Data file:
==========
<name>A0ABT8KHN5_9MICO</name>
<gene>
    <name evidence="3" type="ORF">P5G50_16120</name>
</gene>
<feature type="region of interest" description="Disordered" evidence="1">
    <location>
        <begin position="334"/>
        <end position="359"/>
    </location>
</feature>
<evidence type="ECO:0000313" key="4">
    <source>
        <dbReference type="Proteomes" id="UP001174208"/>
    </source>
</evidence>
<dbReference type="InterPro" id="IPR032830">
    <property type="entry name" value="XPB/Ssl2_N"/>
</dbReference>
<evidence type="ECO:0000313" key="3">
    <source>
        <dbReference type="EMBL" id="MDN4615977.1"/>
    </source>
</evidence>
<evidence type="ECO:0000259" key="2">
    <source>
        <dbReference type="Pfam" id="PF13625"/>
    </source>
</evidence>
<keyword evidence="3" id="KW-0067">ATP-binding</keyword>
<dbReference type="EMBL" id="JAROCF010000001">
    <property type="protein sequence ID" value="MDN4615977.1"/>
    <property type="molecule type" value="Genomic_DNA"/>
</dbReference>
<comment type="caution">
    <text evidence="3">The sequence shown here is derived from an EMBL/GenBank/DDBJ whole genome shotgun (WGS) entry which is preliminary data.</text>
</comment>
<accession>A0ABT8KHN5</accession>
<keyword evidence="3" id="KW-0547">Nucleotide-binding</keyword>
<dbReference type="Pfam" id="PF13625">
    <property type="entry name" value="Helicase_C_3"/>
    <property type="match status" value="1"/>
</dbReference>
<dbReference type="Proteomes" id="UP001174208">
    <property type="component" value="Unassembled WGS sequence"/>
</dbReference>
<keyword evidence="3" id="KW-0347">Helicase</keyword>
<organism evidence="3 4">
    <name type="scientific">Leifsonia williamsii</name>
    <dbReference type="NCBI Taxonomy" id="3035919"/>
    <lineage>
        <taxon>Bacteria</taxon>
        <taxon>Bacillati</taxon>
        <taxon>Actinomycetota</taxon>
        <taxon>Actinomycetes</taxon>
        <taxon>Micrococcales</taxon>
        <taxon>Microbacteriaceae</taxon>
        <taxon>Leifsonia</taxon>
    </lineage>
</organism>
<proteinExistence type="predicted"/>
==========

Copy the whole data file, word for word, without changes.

<name>A0ABT8KHN5_9MICO</name>
<gene>
    <name evidence="3" type="ORF">P5G50_16120</name>
</gene>
<feature type="region of interest" description="Disordered" evidence="1">
    <location>
        <begin position="334"/>
        <end position="359"/>
    </location>
</feature>
<evidence type="ECO:0000313" key="4">
    <source>
        <dbReference type="Proteomes" id="UP001174208"/>
    </source>
</evidence>
<dbReference type="InterPro" id="IPR032830">
    <property type="entry name" value="XPB/Ssl2_N"/>
</dbReference>
<evidence type="ECO:0000313" key="3">
    <source>
        <dbReference type="EMBL" id="MDN4615977.1"/>
    </source>
</evidence>
<evidence type="ECO:0000259" key="2">
    <source>
        <dbReference type="Pfam" id="PF13625"/>
    </source>
</evidence>
<keyword evidence="3" id="KW-0067">ATP-binding</keyword>
<dbReference type="EMBL" id="JAROCF010000001">
    <property type="protein sequence ID" value="MDN4615977.1"/>
    <property type="molecule type" value="Genomic_DNA"/>
</dbReference>
<comment type="caution">
    <text evidence="3">The sequence shown here is derived from an EMBL/GenBank/DDBJ whole genome shotgun (WGS) entry which is preliminary data.</text>
</comment>
<accession>A0ABT8KHN5</accession>
<keyword evidence="3" id="KW-0547">Nucleotide-binding</keyword>
<dbReference type="Pfam" id="PF13625">
    <property type="entry name" value="Helicase_C_3"/>
    <property type="match status" value="1"/>
</dbReference>
<dbReference type="Proteomes" id="UP001174208">
    <property type="component" value="Unassembled WGS sequence"/>
</dbReference>
<keyword evidence="3" id="KW-0347">Helicase</keyword>
<organism evidence="3 4">
    <name type="scientific">Leifsonia williamsii</name>
    <dbReference type="NCBI Taxonomy" id="3035919"/>
    <lineage>
        <taxon>Bacteria</taxon>
        <taxon>Bacillati</taxon>
        <taxon>Actinomycetota</taxon>
        <taxon>Actinomycetes</taxon>
        <taxon>Micrococcales</taxon>
        <taxon>Microbacteriaceae</taxon>
        <taxon>Leifsonia</taxon>
    </lineage>
</organism>
<proteinExistence type="predicted"/>